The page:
Almost thirty years ago, I visited Ground Zero in Nagasaki, Japan. Ground Zero marks the spot above which the second nuclear bomb dropped on Japan during World War II exploded. The bomb exploded, as designed, in the air because by doing so it caused more destruction than if the explosion had occurred upon the bomb hitting the ground.
Last week, I visited the airfield on Tinian from which the B-29 Superfortresses launched the nuclear attacks on Japan. I saw the bomb pits where the bombs were stored prior to loading, four 8500 foot long deserted runways (the other two runways are now the Tinian airport), and the shell of the air operations building.
Tinian’s population is under 2000 people supplemented by 400-800 temporary workers. A struggling casino/resort with 427 hotel rooms, several restaurants, a spa, pool, fitness facility, and a handful of small shops is Tinian’s primary economic engine. Tinian’s port was empty; only one small commercial fishing vessel (perhaps 40 feet in length) and several pleasure boats were visible. Most businesses seemed permanently shuttered. The miles of roadways stretching Tinian’s length and breadth were primarily legacies of WWII when the island hosted the world’s largest and busiest airport.
Nagasaki, by contrast, was a thriving commercial hub, larger and more prosperous than at any previous point in its history. The peace park at Ground Zero includes an obelisk marking Ground Zero and a museum that briefly summarizes the military campaigns of WWII, the devastation the nuclear bomb wrought, and the story of the city’s recovery.
Was the nuclear attack ethically justifiable? Before answering that question, two widely held shibboleths require debunking. First, the military alternative to employing nuclear weapons was not invading Japan but maintaining the blockade that was already in place. The allies prior to invading Okinawa had near total control of the air and effectively blockaded Japan by sea. The blockade was slowly starving Japanese to death. Furthermore, Japan no longer had an offensive military capability. Japan lacked both the natural resources to feed itself and to rebuild its capacity to wage war. All of this was known to U.S. military leaders.
From an ethical perspective, assessing the morality of the Okinawa invasion requires weighing the total costs to both sides of the invasion (number of fatalities and casualties, other fiscal and logistical costs, destruction and environmental ill effects, and intangible costs, e.g., increased racial or national prejudice) against an estimate of the same costs to both sides had the allies relied upon a blockade rather than invasion strategy.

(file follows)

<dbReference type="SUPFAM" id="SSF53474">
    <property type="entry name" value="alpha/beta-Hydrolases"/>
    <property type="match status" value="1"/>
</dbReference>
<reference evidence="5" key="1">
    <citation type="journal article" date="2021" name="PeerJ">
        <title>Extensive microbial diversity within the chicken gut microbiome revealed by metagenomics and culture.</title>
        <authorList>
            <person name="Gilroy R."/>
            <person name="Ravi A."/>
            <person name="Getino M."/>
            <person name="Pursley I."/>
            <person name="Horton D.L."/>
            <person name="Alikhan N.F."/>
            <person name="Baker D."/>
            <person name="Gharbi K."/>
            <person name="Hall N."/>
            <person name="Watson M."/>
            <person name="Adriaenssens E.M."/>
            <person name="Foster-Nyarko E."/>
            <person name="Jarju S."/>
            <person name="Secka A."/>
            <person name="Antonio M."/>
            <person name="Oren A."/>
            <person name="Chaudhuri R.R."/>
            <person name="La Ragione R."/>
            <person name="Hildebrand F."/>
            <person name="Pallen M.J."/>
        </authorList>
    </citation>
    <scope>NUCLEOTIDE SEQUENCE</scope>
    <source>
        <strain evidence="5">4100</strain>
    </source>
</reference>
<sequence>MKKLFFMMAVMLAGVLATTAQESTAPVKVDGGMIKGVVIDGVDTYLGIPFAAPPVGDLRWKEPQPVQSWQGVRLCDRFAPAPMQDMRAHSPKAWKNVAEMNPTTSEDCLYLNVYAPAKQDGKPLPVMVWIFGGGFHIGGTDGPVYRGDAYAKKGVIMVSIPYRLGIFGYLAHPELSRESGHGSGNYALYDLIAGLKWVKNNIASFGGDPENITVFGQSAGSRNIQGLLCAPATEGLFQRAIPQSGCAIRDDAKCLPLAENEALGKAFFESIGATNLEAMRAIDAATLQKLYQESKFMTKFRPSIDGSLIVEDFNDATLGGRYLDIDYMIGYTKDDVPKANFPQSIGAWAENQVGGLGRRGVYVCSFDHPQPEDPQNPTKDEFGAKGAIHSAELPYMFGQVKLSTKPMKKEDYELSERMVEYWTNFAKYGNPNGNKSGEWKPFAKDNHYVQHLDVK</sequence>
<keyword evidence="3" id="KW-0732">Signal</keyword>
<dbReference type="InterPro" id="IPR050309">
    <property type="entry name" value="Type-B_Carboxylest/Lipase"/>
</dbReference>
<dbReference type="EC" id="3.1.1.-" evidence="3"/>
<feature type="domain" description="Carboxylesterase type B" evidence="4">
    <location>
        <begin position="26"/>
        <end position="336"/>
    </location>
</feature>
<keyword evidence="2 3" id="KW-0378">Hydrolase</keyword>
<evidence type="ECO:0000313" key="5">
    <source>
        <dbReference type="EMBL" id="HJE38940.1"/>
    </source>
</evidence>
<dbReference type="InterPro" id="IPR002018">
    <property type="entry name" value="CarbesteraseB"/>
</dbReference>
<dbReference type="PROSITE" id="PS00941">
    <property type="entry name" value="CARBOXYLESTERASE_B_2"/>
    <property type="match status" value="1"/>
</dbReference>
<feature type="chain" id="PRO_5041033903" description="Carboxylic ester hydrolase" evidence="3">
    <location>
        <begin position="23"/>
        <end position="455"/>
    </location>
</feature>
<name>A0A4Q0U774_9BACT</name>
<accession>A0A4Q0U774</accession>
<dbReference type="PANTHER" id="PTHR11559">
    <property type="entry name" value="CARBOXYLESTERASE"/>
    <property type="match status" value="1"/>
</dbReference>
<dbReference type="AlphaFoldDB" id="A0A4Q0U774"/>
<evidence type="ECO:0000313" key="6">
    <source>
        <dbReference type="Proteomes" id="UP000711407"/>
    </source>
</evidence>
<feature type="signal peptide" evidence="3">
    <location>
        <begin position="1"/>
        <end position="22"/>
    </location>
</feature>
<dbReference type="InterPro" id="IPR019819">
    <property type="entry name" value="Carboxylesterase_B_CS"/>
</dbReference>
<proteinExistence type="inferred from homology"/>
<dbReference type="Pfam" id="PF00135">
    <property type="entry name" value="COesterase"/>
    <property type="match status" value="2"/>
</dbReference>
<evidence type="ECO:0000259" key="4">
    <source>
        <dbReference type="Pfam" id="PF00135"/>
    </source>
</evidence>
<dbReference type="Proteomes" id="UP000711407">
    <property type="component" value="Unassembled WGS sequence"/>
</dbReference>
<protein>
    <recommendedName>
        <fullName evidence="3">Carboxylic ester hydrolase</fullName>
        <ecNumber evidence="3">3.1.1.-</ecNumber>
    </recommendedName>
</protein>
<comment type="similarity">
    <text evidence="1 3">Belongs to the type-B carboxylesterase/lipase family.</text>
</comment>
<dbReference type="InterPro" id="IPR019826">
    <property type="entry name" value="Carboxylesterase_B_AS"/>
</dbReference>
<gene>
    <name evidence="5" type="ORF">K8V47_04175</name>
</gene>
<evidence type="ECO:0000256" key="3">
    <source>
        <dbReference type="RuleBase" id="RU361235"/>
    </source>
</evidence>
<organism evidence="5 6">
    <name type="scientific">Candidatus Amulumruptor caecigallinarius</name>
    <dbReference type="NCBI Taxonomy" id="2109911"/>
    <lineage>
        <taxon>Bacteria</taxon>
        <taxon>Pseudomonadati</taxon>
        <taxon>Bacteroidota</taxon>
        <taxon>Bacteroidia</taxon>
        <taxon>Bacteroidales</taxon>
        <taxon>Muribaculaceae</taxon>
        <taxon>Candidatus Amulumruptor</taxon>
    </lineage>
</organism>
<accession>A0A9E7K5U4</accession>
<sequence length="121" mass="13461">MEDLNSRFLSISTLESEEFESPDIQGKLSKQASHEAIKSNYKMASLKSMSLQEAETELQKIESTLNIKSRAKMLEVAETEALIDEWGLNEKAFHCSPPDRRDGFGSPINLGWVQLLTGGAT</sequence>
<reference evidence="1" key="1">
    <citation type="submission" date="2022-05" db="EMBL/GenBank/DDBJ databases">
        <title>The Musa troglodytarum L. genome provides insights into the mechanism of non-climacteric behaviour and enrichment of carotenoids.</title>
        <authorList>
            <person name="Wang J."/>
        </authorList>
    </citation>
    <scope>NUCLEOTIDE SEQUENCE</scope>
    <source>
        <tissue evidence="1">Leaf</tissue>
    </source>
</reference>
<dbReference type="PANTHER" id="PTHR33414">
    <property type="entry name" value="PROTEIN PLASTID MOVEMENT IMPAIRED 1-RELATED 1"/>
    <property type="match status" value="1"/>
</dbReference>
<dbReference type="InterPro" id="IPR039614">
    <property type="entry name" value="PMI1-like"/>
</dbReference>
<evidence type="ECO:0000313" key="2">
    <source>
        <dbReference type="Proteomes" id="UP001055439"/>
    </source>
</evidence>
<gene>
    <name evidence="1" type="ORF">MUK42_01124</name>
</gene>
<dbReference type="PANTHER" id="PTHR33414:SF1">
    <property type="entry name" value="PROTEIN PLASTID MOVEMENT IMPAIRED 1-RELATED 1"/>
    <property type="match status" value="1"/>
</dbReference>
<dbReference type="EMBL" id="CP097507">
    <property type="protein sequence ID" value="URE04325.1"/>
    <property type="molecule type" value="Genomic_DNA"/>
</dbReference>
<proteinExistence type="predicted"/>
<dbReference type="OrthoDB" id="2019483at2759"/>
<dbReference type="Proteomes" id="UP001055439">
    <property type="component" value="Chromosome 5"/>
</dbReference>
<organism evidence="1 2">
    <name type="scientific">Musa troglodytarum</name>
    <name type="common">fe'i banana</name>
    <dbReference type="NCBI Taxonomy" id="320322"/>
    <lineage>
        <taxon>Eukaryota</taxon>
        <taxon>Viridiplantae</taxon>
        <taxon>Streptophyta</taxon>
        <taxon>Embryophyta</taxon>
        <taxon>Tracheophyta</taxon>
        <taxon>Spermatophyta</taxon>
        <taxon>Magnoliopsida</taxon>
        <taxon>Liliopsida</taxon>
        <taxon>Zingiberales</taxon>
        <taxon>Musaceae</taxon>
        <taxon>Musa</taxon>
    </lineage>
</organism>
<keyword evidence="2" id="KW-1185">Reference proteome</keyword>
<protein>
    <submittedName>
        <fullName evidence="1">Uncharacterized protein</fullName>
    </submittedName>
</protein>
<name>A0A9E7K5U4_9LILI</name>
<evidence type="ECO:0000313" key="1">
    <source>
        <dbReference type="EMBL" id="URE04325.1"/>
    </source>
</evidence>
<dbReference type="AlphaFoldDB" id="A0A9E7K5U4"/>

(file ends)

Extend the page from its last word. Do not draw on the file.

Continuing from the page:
Second, the U.S. and its allies had no urgent requirement to win the war. Victory was extremely important, but whether victory occurred in 1945, 1946, or 1947 was far less important. Many people and leaders among the allies felt an understandable urgency to end the war that nevertheless lacked a factual justification. War weariness and near-total commitment to the war effort had taken a toll, emotional and otherwise. The U.S. could have reduced its near-total war footing and implemented military personnel rotations while continuing to control the skies and blockade Japan. These steps would most likely have been less popular among the American citizenry than achieving a more immediate victory, but the best ethical choice can entail difficult, painful, and unpopular steps.
Were the nuclear attacks on Japan morally justifiable? I’m persuaded the attacks were morally justifiable, costing less in human and other costs than an extended blockade. Relying upon Just War Theory, the only ethical framework for assessing the morality of war that has gained significant traction among Christians and Western philosophers, the two jus in bello criteria of proportionality and non-combatant discrimination provide the framework for drawing that conclusion. The proportionality assessment consists in weighing the actual or potential costs associated with each of the three strategic options that the U.S. had (invasion, extended blockade, and nuclear attack).
Tragically, all three strategic options inescapably entailed significant violations of the noncombatant discrimination criterion, i.e., injury and death to noncombatants. Even though most of the dead and injured in the two nuclear attacks were civilians, no comparable military targets existed against which the U.S. could have used its two nuclear weapons. Like all siege warfare, the blockade of Japan probably had disproportional consequences for the civilian population, as the military prioritized the well-being of its personnel and the need to maintain Japan’s already severely limited war fighting capacity. As the invasion of Okinawa sadly proved, invading a densely populated island on which the populace greatly feared the allies and using WWII era air, ground, and naval forces and munitions against an entrenched enemy, many of whom were willing to fight to the death, caused large numbers of civilian casualties and fatalities. In short, one can reasonably argue that the nuclear attacks were the least bad alternative.
Musing about my visits to Nagasaki and Tinian left me with several thoughts:
· Sometimes we have no good choices, but we may have ignored an alternative (e.g., the blockade) that offers the best available choice;
· Confusing the urgent and the important can wrongly skew decisions, moral and otherwise;
· Long-term success in life does not depend upon avoiding bad things (Tinian, a Japanese possession prior to WWII, suffered invasion; Nagasaki suffered a nuclear attack), but upon how the community responds in the aftermath (Tinian remains an economic backwater, Japan developed into a democratic and economic powerhouse);
· These musings seem applicable to both individuals and communities.